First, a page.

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The chronic impact of ambient air pollutants on lung function in adults is not fully understood. The objective of this study was to investigate the association of long-term exposure to ambient air pollution with lung function in adult participants from five cohorts in the European Study of Cohorts for Air Pollution Effects (ESCAPE). Residential exposure to nitrogen oxides (NO₂, NOx) and particulate matter (PM) was modelled and traffic indicators were assessed in a standardised manner. The spirometric parameters forced expiratory volume in 1 s (FEV₁) and forced vital capacity (FVC) from 7613 subjects were considered as outcomes. Cohort-specific results were combined using meta-analysis. We did not observe an association of air pollution with longitudinal change in lung function, but we observed that a 10 μg·m(-3) increase in NO₂ exposure was associated with lower levels of FEV₁ (-14.0 mL, 95% CI -25.8 to -2.1) and FVC (-14.9 mL, 95% CI -28.7 to -1.1). An increase of 10 μg·m(-3) in PM10, but not other PM metrics (PM2.5, coarse fraction of PM, PM absorbance), was associated with a lower level of FEV₁ (-44.6 mL, 95% CI -85.4 to -3.8) and FVC (-59.0 mL, 95% CI -112.3 to -5.6). The associations were particularly strong in obese persons. This study adds to the evidence for an adverse association of ambient air pollution with lung function in adults at very low levels in Europe.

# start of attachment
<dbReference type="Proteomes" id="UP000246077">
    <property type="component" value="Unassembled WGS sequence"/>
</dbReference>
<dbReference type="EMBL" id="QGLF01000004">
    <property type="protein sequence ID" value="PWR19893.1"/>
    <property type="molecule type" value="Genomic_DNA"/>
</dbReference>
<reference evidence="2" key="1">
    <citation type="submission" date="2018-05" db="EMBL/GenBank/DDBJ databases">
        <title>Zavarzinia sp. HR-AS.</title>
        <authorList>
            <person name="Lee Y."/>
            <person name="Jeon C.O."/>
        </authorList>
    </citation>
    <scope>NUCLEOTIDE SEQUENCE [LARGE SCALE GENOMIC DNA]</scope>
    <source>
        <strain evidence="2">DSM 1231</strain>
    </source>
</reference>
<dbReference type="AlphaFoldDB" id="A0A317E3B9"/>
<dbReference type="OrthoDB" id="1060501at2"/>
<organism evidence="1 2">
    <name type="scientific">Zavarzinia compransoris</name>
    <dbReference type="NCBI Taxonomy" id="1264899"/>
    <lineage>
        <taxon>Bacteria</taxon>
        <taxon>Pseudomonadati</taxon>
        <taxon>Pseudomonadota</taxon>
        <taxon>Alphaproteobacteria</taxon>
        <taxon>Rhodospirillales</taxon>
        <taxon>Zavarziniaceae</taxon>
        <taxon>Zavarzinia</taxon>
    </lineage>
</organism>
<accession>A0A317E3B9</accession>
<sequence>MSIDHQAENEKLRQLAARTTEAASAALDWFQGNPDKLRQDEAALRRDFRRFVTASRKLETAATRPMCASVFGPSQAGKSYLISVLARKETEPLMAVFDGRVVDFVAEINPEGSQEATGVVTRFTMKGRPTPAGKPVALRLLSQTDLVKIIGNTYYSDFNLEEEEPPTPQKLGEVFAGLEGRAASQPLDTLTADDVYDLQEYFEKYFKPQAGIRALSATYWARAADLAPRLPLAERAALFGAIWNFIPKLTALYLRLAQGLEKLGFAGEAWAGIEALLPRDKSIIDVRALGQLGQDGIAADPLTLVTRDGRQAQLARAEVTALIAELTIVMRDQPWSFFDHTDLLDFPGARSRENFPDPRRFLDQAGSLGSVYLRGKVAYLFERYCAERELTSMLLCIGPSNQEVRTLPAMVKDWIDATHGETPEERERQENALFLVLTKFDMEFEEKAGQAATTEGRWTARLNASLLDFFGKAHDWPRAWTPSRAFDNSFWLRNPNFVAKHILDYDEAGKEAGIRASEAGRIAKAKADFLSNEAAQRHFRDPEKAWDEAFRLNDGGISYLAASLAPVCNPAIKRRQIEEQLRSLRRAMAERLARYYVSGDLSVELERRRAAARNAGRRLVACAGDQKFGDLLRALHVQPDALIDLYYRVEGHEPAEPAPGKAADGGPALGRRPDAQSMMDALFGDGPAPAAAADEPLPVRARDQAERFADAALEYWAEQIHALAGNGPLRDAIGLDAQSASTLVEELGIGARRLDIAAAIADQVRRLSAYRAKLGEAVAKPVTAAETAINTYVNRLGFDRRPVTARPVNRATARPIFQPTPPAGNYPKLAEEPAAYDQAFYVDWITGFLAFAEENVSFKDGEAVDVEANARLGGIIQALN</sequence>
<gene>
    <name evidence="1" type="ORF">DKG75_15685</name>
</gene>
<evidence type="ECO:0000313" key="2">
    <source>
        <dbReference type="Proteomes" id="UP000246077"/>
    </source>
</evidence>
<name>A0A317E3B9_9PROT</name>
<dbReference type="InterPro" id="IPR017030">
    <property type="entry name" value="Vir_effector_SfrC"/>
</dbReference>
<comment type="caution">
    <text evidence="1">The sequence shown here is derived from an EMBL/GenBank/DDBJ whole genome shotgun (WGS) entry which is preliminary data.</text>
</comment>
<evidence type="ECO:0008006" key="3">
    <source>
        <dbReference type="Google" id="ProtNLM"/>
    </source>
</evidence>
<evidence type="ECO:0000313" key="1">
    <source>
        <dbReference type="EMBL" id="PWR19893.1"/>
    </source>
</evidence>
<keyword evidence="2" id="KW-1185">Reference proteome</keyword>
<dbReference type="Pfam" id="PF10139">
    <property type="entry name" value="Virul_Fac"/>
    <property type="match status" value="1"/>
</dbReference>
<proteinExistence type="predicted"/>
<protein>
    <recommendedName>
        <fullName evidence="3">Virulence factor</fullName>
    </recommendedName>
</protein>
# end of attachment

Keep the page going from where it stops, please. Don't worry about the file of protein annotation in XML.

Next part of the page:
Original publication




Journal article


Eur Respir J

Publication Date





38 - 50


Adult, Aged, Air Pollutants, Air Pollution, Environmental Exposure, Environmental Monitoring, Europe, Female, Forced Expiratory Volume, Humans, Lung, Male, Middle Aged, Multicenter Studies as Topic, Nitrogen Oxides, Particulate Matter, Respiratory Physiological Phenomena